In a small village in Pampore, Abdul Satar Ganie is leading by example to keep his village’s unique Kangri, known for its strength and size, a desirable product in the market. Besides making the firepot, the grandfather figure is also imparting his skill among the new generation to keep the craft alive.
In Wandakpora, a village behind the saffron fields of Pampore, the name Abdul Satar Ganie commands great respect for being a remarkable master artisan. For decades now, the man in his mid-sixties has been maintaining the image of the face of the Kangri-making craft in the village. But now, with his tribe shrinking, the master is training a new generation, for keeping the spark of the craft alive.
Inside his home cum workshop, Ganie is sitting on a reed matt, wearing a halo of a busy artist. He skill-fully weaves a wicker jacket around a clay pot, before turning it into the famous firepot of Wandakpora.
“We make high standard kangris over here, known for their quality and durability,” Ganie begins, in a very amicable manner. “Our Kangri can serve the customer at least for five years.”
That’s almost a lifetime, given how the ember stoking firepots are susceptible to wear and tear.
While intersecting the twigs around the pot, Ganie terms Kangri making as a rare craft work, which is, sadly, losing its artisans to the sweeping lifestyle changes around.
But at Wandakpora, Ganie is making sure to keep the craft and the craftsmen going.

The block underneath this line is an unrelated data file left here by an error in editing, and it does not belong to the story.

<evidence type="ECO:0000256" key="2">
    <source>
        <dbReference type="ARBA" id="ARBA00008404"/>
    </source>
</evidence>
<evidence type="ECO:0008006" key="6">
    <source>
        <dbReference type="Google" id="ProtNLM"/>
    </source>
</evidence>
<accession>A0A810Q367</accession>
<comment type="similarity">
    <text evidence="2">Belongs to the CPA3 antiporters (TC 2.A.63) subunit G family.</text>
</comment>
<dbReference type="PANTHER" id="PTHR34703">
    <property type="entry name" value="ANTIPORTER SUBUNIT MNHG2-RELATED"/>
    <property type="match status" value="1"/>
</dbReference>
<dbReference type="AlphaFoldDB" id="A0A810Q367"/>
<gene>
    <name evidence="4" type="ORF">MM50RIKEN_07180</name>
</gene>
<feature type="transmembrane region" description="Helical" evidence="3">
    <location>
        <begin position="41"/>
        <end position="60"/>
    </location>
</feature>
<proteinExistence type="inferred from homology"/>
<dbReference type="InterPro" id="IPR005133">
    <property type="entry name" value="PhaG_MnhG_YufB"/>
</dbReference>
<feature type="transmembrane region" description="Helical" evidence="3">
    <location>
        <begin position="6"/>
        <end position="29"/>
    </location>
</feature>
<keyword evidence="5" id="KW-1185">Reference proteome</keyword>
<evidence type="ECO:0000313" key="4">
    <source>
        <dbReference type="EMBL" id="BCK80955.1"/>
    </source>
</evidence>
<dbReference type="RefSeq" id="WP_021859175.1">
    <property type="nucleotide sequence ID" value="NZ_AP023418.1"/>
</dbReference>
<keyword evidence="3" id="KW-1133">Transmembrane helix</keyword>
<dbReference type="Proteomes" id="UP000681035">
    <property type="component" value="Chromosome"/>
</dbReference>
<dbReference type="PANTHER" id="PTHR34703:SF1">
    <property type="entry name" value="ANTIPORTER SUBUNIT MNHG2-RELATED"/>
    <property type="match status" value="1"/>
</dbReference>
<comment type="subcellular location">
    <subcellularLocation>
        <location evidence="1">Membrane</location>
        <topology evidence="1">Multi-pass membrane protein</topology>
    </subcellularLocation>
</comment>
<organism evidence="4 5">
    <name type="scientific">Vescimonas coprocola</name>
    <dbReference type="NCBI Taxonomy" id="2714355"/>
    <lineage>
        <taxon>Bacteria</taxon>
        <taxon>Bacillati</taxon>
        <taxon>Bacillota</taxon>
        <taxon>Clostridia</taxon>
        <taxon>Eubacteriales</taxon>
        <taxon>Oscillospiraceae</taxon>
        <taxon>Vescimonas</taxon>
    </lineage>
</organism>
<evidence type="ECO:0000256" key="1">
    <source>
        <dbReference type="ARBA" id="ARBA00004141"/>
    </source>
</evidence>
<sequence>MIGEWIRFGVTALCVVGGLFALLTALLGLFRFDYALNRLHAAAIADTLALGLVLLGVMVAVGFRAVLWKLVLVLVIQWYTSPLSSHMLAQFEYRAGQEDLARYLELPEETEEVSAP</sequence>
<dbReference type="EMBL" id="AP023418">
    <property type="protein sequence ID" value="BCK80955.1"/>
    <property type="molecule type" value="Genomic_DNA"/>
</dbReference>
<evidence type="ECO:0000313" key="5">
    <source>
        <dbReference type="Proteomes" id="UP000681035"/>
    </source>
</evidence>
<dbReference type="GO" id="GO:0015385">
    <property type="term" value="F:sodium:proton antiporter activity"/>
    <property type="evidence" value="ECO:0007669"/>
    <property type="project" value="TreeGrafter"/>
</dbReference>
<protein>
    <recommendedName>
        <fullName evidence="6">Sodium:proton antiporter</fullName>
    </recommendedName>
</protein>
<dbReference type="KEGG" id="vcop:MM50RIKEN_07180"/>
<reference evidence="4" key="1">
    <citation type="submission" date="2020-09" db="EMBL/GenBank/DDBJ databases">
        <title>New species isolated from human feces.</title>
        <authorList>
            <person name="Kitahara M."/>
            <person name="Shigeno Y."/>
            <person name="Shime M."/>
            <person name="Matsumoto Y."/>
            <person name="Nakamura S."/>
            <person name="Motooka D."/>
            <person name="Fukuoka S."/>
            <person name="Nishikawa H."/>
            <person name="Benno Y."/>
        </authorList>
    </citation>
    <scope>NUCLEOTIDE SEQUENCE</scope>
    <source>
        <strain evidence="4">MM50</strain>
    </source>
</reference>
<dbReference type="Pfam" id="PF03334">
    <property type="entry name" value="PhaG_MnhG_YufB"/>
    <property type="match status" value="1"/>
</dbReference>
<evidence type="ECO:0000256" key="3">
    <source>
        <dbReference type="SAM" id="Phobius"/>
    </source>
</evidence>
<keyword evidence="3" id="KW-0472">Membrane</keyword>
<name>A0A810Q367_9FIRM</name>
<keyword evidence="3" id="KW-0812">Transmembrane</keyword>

And for that, he also imparts his “noteworthy” skills to anyone who wants to choose the ancestral activity for livelihood and “service”. He imparts a strong sense of quality among learners.
Being quality-conscious makes master Ganie an inspiration of sorts for others. He makes it a point to use circular and interconnecting twigs, to weave the firepot, when others in his tribe, scattered in many parts of the valley, are using scrapped twigs.
“But usage of scrapped twigs makes the Kangri weak within days of its use,” Ganie says. “We may charge you more, but we will never dupe you in the name of ‘best’ Kangri.”
The Kangri artisans of Wandakpora make Qalib (zoo-like) structure around Kondal (a clay pot)—the feature missing in other Kangris of Kashmir. This craft detailing and layering makes Ganie’s village product costlier, than others.
Traditionally used for warming the body during the harsh cold winters, Kangri and its making have passed through a great change in Ganie’s village. Even as the village’s artisan base has shrunk from hundreds to some 10 odd families in the last three decades, Ganie is still hopeful of better days.
Behind his positive outlook is his sense of pride in being a different kangri-making class of Kashmir.
But among the new generation of Kangri-makers in Wandakpora, Mushtaq Sofi, a young artisan, expresses anguish over the state of affairs in his line of work.
Busy working in his wooden hut, Sofi hails the art, but derides the community perceptions attached to it.
“Many in our line of work were forced to quit after facing taunts,” Sofi says. “I may ignore it, but my child takes such things to heart, which forces many of us to suspend our ties with the trade.”
Sofi rues that since his tribe is being looked down upon by many, as a “petty kangriwael”, therefore, it becomes hard for him to continue with the craft.
This in turn makes Ganie’s efforts to restore the pride in the craft a very tall order.
But occupational hazards apart, Kangri makers of Wandakpora do realize the significance of their skills. “And I want to use the same fact to strike the chords with my people,” says master Ganie, while hoping for the better days.
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